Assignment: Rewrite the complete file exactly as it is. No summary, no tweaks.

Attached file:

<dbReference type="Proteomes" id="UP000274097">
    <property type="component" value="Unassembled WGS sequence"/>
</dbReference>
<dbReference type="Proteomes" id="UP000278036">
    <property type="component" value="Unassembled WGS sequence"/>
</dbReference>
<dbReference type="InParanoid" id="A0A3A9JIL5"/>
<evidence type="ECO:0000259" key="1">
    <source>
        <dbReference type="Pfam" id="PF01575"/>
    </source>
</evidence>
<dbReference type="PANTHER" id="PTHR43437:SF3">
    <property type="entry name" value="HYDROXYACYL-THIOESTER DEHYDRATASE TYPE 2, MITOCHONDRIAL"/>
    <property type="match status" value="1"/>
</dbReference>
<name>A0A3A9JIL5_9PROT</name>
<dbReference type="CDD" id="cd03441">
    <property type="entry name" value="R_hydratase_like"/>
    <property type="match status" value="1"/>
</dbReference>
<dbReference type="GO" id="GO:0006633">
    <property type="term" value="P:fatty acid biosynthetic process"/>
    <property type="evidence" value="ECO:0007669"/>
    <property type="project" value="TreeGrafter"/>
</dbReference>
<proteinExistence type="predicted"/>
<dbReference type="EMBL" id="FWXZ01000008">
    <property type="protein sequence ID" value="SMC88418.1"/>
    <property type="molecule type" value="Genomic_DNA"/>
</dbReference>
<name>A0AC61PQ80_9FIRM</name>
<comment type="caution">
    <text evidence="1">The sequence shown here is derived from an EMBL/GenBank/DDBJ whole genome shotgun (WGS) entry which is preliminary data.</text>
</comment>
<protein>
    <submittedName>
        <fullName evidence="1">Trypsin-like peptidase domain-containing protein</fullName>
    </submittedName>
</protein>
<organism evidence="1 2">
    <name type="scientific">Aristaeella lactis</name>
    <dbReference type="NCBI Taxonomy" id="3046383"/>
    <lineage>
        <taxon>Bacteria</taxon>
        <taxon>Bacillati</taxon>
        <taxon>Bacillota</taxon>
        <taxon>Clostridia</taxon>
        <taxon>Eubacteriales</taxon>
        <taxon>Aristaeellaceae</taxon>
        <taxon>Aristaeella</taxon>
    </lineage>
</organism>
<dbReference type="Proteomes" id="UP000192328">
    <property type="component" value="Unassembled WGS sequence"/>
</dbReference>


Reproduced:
<dbReference type="Proteomes" id="UP000274097">
    <property type="component" value="Unassembled WGS sequence"/>
</dbReference>
<dbReference type="Proteomes" id="UP000278036">
    <property type="component" value="Unassembled WGS sequence"/>
</dbReference>
<dbReference type="InParanoid" id="A0A3A9JIL5"/>
<evidence type="ECO:0000259" key="1">
    <source>
        <dbReference type="Pfam" id="PF01575"/>
    </source>
</evidence>
<dbReference type="PANTHER" id="PTHR43437:SF3">
    <property type="entry name" value="HYDROXYACYL-THIOESTER DEHYDRATASE TYPE 2, MITOCHONDRIAL"/>
    <property type="match status" value="1"/>
</dbReference>
<name>A0A3A9JIL5_9PROT</name>
<dbReference type="CDD" id="cd03441">
    <property type="entry name" value="R_hydratase_like"/>
    <property type="match status" value="1"/>
</dbReference>
<dbReference type="GO" id="GO:0006633">
    <property type="term" value="P:fatty acid biosynthetic process"/>
    <property type="evidence" value="ECO:0007669"/>
    <property type="project" value="TreeGrafter"/>
</dbReference>
<proteinExistence type="predicted"/>
<dbReference type="EMBL" id="FWXZ01000008">
    <property type="protein sequence ID" value="SMC88418.1"/>
    <property type="molecule type" value="Genomic_DNA"/>
</dbReference>
<name>A0AC61PQ80_9FIRM</name>
<comment type="caution">
    <text evidence="1">The sequence shown here is derived from an EMBL/GenBank/DDBJ whole genome shotgun (WGS) entry which is preliminary data.</text>
</comment>
<protein>
    <submittedName>
        <fullName evidence="1">Trypsin-like peptidase domain-containing protein</fullName>
    </submittedName>
</protein>
<organism evidence="1 2">
    <name type="scientific">Aristaeella lactis</name>
    <dbReference type="NCBI Taxonomy" id="3046383"/>
    <lineage>
        <taxon>Bacteria</taxon>
        <taxon>Bacillati</taxon>
        <taxon>Bacillota</taxon>
        <taxon>Clostridia</taxon>
        <taxon>Eubacteriales</taxon>
        <taxon>Aristaeellaceae</taxon>
        <taxon>Aristaeella</taxon>
    </lineage>
</organism>
<dbReference type="Proteomes" id="UP000192328">
    <property type="component" value="Unassembled WGS sequence"/>
</dbReference>